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Bauer Finds 'Everyman' Food at BDK; Kane Deems Kronnerburger Superior to All Other Burgers

Plus, Tsai feasts on roasted food at Nick and Aron's and Hochman isn't impressed with Jersey's street cred.

Patricia Chang

This week, Michael Bauer checked out BDK, the glossy new tavern in the Hotel Monaco. When plans to surfaced to replace the 20 year-old Grand Café with BDK (named after Bill Kimpton, founder of the Kimpton Hotel Group, not the serial killer BDK), Bauer felt that "it was a loss." However, Bauer admits that "hotel executives did it right," hiring Ken Fulk to design the interior and chef Heather Terhune to head up the kitchen. Terhune's food has "an everyman appeal," offering generous portions and familiar dishes with an "added element of distinction." Bauer seemed to enjoy his meal there, though "for every great dish...we found another that left us wanting." The chianti-braised pot roast was a winner, but the braised lamb poutine was "soggy" and "quantity over quality." He kept returning to the cocktail-friendly Nibbles and Nosh section of the menu, pairing snacks like truffled deviled eggs and mini truffle butter burger, until finally admitting that "some of the best flavor combinations are in the small plates category." Additionally, "very good salads" and "imaginative sides" bolster up the menu, though the dessert category included a "wan" banana pudding. Ultimately, though a hotel restaurant with hotel service, Bauer found something for everyone here, even satisfying "Aunt Maude's taste... for pot roast." 2.5 Stars. [CHRON]

Across the Bay, Peter Kane made a trip to the much-anticipated Kronnerburger in Piedmont, the former pop-up that received "pan-galactic raves." The opening of the brick-and-mortar location "was a long time coming," and though Kane claimed that he didn't want to "pick at a scab that has probably long since disappeared thanks to Vitamin E and burger grease," he brought up the sore subject of the unavoidable, partial removal of a mural on the side of the building anyway. But drama aside, Kane agrees with the general consensus, which is that Chris Kronner's burgers are "different from and superior to virtually every other burger out there." The fries are "objectively fantastic," and though Kane isn't a big fan of onion rings, he found Kronner's addictive. The wine list is "pretty extensive," even for "a burger joint," and the cocktails received high marks. And since Kane's SF Weekly review budget was bigger than Kronnerburger's menu required, he got his whole team in on the feast, feeding a cadre of freelance contributors and writers in the communal back booth. From the whole crew, Kronnerburger received a "unanimous thumb's up." [SF Weekly]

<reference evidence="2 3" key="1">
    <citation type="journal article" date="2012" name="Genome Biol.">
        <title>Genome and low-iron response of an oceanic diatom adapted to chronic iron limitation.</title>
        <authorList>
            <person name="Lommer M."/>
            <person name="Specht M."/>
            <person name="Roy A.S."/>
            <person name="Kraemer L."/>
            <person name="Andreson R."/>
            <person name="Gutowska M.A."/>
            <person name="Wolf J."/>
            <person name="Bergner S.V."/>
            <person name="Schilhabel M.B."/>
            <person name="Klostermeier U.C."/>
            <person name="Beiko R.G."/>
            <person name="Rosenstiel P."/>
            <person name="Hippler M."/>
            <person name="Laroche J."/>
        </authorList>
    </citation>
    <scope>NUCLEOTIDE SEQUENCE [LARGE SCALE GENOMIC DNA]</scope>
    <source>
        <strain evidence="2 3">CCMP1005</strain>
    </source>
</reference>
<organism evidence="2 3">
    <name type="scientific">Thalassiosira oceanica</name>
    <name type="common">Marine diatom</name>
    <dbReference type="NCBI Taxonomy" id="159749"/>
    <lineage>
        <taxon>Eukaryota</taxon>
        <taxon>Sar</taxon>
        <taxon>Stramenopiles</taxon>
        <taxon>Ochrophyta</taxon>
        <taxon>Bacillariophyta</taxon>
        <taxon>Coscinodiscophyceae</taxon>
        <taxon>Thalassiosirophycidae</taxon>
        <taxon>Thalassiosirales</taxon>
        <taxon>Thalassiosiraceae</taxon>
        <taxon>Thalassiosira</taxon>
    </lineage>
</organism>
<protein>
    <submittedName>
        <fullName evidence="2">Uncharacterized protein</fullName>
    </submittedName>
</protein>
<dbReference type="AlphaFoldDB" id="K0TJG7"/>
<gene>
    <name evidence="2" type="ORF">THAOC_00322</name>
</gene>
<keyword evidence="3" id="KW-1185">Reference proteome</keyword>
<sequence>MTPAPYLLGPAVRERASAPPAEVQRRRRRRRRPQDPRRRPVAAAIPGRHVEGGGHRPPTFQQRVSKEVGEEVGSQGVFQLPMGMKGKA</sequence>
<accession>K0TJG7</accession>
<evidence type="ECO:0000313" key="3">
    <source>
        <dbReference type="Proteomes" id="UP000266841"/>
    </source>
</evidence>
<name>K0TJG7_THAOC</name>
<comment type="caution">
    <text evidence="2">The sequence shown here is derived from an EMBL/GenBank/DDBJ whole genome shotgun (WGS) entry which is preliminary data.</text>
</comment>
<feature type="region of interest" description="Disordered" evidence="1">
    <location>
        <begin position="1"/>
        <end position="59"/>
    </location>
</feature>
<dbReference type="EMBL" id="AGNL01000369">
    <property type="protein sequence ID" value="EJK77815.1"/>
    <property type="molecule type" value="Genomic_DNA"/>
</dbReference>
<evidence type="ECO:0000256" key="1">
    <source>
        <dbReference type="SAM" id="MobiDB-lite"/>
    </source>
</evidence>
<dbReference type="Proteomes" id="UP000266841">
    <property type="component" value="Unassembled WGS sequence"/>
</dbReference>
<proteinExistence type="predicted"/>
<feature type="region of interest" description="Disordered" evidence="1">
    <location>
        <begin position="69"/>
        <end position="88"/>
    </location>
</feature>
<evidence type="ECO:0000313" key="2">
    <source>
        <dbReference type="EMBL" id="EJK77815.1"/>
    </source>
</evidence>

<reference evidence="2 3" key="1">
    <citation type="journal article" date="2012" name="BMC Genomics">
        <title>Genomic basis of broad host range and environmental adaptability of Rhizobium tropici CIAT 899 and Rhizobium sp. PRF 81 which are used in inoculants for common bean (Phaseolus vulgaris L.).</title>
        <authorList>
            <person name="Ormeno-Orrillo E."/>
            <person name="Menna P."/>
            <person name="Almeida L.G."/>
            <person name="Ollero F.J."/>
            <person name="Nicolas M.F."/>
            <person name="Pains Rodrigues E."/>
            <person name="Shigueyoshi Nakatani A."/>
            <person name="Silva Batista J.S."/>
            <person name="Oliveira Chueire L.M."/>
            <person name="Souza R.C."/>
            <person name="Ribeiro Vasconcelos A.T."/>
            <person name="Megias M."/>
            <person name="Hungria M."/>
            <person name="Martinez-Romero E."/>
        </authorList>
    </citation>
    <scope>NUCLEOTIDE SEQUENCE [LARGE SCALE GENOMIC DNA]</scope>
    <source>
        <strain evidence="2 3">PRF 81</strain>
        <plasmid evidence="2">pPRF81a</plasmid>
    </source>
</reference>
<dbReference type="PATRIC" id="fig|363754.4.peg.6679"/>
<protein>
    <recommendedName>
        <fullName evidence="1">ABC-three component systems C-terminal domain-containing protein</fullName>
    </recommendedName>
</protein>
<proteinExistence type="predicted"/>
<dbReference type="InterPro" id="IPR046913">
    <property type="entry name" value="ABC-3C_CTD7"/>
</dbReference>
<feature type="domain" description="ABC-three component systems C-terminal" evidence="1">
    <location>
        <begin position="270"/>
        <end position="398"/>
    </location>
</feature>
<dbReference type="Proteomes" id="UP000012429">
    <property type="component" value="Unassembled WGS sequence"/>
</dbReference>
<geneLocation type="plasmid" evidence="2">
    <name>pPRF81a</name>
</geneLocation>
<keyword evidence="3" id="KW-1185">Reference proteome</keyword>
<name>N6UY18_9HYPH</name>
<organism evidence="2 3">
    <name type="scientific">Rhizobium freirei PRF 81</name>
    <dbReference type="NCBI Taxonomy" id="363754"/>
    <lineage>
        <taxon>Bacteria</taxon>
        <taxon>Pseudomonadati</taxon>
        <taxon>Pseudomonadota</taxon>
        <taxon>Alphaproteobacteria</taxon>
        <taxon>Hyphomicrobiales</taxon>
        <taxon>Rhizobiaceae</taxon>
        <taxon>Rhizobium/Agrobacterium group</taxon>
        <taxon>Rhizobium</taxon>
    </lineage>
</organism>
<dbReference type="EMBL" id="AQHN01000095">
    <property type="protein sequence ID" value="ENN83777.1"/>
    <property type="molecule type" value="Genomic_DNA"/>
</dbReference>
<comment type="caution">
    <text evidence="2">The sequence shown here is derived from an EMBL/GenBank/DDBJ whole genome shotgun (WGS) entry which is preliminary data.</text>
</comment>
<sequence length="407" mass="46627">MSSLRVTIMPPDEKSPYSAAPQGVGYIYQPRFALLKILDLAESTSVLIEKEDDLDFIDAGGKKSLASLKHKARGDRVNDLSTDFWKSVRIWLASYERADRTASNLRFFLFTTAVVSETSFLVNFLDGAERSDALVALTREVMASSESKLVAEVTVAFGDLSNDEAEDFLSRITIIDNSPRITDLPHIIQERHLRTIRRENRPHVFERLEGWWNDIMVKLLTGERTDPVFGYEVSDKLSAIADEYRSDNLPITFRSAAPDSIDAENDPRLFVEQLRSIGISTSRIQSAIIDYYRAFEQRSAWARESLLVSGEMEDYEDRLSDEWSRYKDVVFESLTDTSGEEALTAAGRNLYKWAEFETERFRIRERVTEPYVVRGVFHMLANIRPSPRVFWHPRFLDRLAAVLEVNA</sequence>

And staying within the hotbed of activity that is the East Bay, Luke Tsai visted Nick and Arons, the new restaurant-bakery from co-owners Nick Yapor-Cox and Aron Ford. There Tsai found "one of the best versions of roast chicken [he's] had in a restaurant recently," simply brined, seasoned with herbs de provence and roasted in a very hot oven. The chicken is so good, that Tsai spends almost a paragraph lauding its perfection. He found "simple classics done really well" are the focus, as long as the dish can be cooked in an oven (the main source of heat in the kitchen is a huge, bakery oven). Their pizzas, the "Oakland-style" pies that gained a cult following at the duo's first restaurant, Nick's Pizza, "[are] as good as ever," but with more toppings and options. Tsai found the restaurant-bakery combo to be a successful partnership, offering "the kinds of dishes that achieve their peak deliciousness when they're cooked in an oven." [EBX]

Back in San Francisco, Alex Hochman gave Mitchell and Steven Rosenthal's pizza restaurant, Jersey, a try, in hopes of finding promised "true East Coast pizza [in San Francisco]." However, the menu was full of ahi tuna confit arancini, Dungeness crab and other NorCal cuisine, leaving Hochman feeling "more SOMA than Secaucus." Though the meatball sandwich and chicken Parmesan sandwich transported Hochman back to New Jersey, dishes like burrata and celery hearts brought him crashing back down through the marine layer. A floppy "California style" pizza was "gummy" and "sparsely sauced" and the rushed service resulted in tough, heat lamp-tortured version of the Trenton pie. Hochman found redemption in the New Yorker pizza, though the crust couldn't "hold up under the glorious meat fest." Hochman concludes that "Jersey doesn't even have the most 'Jersey' style food on its own street," and ends his review with a question, wondering if perhaps "ownership got frightened by our city's longest tenured critic's shadow" and "tailored the food to his sensibilities." [SF Examiner]